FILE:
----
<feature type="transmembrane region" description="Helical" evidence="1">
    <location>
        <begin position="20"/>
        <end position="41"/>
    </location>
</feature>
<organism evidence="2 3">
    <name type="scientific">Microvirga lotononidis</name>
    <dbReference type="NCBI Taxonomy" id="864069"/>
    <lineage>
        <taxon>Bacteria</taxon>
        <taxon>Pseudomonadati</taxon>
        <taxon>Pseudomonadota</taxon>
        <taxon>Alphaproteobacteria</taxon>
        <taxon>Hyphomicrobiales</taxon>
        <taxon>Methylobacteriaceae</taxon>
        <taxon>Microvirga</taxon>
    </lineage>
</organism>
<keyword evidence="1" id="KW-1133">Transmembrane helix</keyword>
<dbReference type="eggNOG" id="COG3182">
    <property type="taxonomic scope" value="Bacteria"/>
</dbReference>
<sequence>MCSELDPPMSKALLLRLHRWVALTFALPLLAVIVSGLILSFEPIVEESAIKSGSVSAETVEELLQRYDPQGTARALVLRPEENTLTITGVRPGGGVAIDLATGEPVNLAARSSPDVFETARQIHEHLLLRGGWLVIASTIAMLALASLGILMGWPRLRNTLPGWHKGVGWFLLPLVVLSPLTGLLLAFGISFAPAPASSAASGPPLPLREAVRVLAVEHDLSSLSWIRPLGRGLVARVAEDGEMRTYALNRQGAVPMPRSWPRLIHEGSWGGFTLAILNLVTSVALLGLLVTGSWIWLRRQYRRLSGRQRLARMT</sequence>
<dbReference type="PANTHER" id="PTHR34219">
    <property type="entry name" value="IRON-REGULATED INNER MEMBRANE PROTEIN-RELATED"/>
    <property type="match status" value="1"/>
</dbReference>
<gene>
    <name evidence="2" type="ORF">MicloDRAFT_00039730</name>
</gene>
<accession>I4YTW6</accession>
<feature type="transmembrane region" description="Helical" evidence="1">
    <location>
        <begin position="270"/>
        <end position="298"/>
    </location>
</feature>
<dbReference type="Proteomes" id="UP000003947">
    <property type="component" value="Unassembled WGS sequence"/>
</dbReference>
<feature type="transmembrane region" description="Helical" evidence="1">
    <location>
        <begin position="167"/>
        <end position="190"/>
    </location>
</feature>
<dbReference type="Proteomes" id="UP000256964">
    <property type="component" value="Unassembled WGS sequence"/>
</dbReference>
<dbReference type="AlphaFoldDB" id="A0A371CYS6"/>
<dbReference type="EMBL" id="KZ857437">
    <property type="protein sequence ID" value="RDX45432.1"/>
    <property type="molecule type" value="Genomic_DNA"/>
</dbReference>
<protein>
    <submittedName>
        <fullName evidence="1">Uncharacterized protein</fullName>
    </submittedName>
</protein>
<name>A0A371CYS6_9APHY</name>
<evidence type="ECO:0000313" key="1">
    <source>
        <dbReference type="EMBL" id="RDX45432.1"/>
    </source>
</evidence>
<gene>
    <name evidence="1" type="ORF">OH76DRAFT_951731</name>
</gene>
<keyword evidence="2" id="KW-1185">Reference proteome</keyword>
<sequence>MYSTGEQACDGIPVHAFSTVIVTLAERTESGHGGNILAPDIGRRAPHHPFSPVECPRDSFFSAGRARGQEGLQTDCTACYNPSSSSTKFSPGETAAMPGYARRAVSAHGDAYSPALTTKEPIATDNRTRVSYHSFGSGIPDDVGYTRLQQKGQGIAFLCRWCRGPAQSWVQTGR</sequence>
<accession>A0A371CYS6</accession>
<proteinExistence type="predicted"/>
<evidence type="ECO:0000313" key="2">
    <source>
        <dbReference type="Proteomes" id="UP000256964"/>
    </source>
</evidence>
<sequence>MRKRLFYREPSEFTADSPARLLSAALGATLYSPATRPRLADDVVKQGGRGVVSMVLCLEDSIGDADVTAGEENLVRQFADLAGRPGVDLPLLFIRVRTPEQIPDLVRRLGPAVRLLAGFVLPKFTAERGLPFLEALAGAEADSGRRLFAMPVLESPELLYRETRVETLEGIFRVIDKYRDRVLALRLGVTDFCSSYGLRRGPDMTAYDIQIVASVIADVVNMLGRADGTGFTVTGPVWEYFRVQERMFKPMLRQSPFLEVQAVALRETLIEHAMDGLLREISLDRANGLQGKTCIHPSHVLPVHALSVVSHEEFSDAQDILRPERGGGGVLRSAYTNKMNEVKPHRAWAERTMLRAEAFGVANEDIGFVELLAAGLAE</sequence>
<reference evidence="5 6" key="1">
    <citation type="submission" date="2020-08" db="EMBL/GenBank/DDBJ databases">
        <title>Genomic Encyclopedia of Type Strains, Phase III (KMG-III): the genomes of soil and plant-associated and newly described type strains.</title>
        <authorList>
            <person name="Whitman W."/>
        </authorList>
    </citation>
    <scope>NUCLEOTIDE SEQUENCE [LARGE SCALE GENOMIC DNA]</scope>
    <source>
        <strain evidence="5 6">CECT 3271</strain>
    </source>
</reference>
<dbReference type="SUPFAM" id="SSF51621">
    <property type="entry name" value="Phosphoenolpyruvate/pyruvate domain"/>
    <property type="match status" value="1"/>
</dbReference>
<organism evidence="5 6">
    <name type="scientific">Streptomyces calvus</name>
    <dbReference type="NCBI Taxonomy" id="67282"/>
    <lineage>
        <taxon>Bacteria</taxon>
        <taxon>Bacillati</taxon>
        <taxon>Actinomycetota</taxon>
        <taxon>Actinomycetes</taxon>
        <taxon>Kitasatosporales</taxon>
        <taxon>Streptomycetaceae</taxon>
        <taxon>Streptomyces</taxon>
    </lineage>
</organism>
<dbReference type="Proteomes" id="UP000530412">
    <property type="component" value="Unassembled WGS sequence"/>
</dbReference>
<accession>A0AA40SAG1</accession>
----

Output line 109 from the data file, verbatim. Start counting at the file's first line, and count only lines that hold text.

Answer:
<dbReference type="Proteomes" id="UP000530412">